Snapchat introduces AI chatbot to mixed reviews
Snapchat has introduced its own AI chatbot to mixed reviews, with some criticising its prominence on the social media app.
It is powered by OpenAI’s GPT – the same tech that is being integrated into Microsoft’s Bing search engine.
The feature, dubbed My AI, is pinned to the top of users’ chat feeds and only paid subscribers can remove it.
This has led to criticism online, with confusion emerging over how the app uses location data.
Snap called My AI “an experimental, friendly, chatbot” which can perform tasks such as answering questions, offering advice, or planning trips.
But it conceded the tool may not always be accurate, and its responses “may include biased, incorrect, harmful, or misleading content”.
My AI has been rolled out to millions of users globally, having first been introduced to paid subscribers.
By paying for Snapchat+ – which costs £3.99 per month in the UK – users gain access to customisation features including pinning and unpinning features, including My AI.
A Snap spokesperson told the BBC the “vast majority” of people with early access to My AI had been enjoying it, with millions of messages sent per day.
“We’ve appreciated all the feedback from our passionate community as we continue to improve the experience.”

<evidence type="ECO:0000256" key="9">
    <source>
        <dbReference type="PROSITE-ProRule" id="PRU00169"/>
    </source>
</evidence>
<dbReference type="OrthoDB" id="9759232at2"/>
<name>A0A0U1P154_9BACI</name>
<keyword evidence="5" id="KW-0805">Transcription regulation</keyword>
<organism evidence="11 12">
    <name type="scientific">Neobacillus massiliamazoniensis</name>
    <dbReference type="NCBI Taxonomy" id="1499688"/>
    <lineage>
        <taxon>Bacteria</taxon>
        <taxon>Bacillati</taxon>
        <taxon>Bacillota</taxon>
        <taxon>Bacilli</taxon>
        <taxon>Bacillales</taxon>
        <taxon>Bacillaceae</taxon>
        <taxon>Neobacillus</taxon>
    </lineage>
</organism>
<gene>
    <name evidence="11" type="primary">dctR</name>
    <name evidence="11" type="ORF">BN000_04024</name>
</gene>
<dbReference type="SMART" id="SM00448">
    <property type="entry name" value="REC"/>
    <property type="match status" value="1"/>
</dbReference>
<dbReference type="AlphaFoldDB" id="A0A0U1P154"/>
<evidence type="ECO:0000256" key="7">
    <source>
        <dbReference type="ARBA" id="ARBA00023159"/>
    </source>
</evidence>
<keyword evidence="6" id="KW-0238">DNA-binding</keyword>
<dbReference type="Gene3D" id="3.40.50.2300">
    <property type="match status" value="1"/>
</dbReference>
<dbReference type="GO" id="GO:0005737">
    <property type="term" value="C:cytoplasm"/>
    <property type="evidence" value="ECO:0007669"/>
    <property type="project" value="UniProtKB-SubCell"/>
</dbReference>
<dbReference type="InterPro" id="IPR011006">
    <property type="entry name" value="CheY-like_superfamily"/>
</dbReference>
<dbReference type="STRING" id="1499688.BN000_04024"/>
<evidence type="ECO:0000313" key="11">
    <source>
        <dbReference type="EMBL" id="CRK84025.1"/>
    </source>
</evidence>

Location, location, location
In the US, some disgruntled users “review bombed” the app, with news site Techcrunch reporting Snapchat faced a series of one-star reviews on Apple’s App store.
But in the UK, the reviews have been more measured.
While there are critical app store reviews, some of these are from users complaining that they are unable to access the feature.
There has been a lot of praise for it, and a trend has emerged with UK users asking it to rank footballers, or to name the best player in the Premier League.
Snap has also been criticised for being unclear over whether the chatbot can access private information – such as location data.
In response, Snap has written a blog post covering how location data is used in My AI, and clarified the chatbot “does not collect any new location information” from its users.
“Snapchat can only ever access your location if you consent to share it,” it said.
In addition, it said it had updated My AI to “clarify when it is aware of a Snapchatter’s location, and when it isn’t”.
“Privacy is a foundational value for us – it is critical to our core use case of helping people visually communicate with their friends and family,” it said.
“Across our app, we seek to minimise the amount of data we collect and aim to be as transparent as possible with our community about how each of our products uses their data.”